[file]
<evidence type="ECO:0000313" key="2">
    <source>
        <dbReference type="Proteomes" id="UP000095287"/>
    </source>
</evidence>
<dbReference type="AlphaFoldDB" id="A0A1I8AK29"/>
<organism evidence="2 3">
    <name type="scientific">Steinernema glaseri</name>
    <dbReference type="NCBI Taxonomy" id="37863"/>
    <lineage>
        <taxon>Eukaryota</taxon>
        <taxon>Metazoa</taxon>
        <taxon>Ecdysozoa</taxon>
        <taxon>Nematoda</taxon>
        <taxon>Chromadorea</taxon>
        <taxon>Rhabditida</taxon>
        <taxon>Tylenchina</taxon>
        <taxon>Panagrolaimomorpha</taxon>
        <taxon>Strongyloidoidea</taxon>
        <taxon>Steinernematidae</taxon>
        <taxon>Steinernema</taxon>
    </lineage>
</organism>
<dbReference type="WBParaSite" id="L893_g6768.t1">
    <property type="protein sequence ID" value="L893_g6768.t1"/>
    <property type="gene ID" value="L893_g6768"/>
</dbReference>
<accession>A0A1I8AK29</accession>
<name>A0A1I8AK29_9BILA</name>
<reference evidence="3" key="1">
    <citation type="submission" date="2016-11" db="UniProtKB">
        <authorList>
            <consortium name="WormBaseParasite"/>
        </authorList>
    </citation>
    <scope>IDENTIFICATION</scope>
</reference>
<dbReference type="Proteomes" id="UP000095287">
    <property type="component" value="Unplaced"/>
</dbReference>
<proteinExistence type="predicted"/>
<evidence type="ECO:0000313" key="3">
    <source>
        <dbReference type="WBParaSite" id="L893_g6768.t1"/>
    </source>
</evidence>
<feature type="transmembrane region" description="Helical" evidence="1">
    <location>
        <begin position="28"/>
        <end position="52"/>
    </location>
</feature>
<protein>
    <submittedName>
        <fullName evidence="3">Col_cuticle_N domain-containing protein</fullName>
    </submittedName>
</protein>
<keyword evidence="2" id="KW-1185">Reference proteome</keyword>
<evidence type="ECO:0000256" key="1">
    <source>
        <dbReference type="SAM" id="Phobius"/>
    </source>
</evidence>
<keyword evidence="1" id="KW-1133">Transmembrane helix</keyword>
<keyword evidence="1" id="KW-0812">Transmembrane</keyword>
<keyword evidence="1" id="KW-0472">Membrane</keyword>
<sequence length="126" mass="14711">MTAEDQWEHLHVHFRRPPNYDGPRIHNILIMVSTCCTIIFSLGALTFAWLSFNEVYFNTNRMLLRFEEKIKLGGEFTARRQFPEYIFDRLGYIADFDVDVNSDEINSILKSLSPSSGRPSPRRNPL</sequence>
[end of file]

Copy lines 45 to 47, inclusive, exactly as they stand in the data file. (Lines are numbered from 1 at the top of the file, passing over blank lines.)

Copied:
    </source>
</evidence>
<feature type="transmembrane region" description="Helical" evidence="1">